The work has only been recorded in studio half a dozen times, while another dozen or so of live stage performances are available in audio or video form.  If you seek an audio recording, try to find the Decca recording with the Vienna Philharmonic Orchestra conducted by Sir Georg Solti.  It was the very first recording to present the 3 1/4 hour opera absolutely complete, with none of the numerous cuts traditionally used in the opera house (many of them sanctioned by the composer).  Solti waited for many years, and spread his recording sessions over the years 1989-1991, in order to have his dream cast: Julia Varady as the Empress, Hildegarde Behrens as the Dyer's Wife, Placido Domingo as the Emperor, and Jose van Dam as Barak the Dyer.  Less well known but no less powerful or dramatic is Reinhild Runkel as the demonic Nurse.  The recorded sound is also exemplary, with subtly varying sonic environments clearly delineating onstage and offstage singing and playing.  

Saturday, 29 July 2017

Peaceful Plucking

There's an essentially placid, gentle quality to the music-making of a classical guitar or lute.  Even as the player's fingers are racing up and down the fingerboard, the sounds that emerge always assume an innately soothing character.

It's no surprise, then, that I will turn to this kind of music when I want to have something relaxing and gentle to help me wind down after a difficult day.

A few months back I downloaded (from Naxos) a two-disc set of solo lute music by the Elizabethan English composer, John Dowland (I later discovered that there are two more discs from the same source awaiting my attention).  These pieces are, in the main, short dances or songs for solo voice and lute accompaniment .  Dowland very much followed the fashion of the time by infusing his texts and music with melancholy, sighing, weeping, and other such emotions.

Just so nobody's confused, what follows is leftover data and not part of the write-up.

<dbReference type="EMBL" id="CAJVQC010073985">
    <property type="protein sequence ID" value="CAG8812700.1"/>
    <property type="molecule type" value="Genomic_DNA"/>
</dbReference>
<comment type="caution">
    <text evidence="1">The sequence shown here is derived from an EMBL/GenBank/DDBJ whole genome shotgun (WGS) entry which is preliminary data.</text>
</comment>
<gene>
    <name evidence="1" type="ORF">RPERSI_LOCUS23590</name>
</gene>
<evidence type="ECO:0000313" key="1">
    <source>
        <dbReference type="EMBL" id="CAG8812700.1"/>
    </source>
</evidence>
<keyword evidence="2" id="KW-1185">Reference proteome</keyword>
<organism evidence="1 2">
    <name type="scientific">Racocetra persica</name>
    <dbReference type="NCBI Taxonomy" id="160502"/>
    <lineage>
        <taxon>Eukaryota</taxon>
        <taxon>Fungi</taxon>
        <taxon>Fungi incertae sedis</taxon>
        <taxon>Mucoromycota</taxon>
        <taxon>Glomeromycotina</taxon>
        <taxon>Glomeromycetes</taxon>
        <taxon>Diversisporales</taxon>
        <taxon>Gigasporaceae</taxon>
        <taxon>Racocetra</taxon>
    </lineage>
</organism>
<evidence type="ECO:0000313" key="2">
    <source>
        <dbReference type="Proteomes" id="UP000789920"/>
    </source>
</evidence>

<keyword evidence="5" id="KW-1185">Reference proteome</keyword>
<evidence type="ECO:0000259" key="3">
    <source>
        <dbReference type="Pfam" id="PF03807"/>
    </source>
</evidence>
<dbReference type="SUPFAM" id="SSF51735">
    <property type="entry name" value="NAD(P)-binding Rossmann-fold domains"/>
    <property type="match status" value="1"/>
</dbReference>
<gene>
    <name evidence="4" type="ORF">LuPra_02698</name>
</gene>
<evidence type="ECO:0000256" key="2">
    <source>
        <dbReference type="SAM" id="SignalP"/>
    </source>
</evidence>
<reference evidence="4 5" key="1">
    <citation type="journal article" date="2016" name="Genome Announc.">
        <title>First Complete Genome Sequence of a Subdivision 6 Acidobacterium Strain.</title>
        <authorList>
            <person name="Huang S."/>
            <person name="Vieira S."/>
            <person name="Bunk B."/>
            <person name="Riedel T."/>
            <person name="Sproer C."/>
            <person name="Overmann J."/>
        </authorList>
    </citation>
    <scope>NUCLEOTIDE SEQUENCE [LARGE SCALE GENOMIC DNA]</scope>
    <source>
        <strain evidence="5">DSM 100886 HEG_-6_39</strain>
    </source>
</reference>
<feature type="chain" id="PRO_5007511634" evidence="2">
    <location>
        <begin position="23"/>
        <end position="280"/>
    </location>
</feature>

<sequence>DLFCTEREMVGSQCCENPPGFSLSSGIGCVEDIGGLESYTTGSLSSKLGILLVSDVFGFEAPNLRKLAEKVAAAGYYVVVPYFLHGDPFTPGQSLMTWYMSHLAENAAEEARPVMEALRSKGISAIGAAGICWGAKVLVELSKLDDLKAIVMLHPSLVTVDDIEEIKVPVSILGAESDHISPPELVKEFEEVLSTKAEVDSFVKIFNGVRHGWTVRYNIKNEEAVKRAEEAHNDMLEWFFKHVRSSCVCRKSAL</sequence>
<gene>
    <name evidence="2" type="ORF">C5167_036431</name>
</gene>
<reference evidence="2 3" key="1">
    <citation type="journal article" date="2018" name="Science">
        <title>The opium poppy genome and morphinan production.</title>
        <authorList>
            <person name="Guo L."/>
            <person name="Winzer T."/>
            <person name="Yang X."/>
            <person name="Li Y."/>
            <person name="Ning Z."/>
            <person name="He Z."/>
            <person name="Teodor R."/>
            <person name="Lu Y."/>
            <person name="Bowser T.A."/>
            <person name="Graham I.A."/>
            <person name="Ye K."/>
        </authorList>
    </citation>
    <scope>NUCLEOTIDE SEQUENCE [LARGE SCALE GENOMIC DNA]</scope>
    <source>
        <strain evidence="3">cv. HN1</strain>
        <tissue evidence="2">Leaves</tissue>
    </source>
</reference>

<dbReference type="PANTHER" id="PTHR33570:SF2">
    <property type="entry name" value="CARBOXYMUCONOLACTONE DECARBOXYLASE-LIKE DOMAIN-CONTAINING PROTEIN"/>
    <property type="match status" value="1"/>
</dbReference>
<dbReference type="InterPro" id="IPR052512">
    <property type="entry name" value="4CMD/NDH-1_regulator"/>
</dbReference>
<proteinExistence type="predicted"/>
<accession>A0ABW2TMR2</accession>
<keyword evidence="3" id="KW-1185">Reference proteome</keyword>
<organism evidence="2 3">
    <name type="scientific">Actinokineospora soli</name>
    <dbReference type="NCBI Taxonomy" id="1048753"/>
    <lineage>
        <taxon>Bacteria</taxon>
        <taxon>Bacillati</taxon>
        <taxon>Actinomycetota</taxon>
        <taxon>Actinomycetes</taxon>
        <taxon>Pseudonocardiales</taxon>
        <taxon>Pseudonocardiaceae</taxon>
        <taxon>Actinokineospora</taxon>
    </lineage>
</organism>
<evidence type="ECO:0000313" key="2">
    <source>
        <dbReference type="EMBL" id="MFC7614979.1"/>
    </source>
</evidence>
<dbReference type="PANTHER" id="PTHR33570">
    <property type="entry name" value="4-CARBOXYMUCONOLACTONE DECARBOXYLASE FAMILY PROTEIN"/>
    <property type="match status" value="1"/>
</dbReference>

But the result is by no means depressing.  In this purely instrumental collection, lutenist Nigel North maintains a sprightly sparkle in his playing that lifts the music beyond a mere wallow in despair.  In any case, some of the dances are more courtly by intention than personal -- which makes sense when you consider Dowland's years as court lutenist and composer to King Christian IV of Denmark and later to King James I of England.

At the heart of the collection is the cycle which he entitled Lachrimae, or Seaven Teares, Figured in Seaven Passionate Pavans (the French spelling "pavane" is more commonly used today)The basis for this work is his earlier song Flow my teares.  It's probably one of the best-known tunes in all of Renaissance instrumental music, not least because a number of other composers have used it as a basis for theme-and-variations compositions.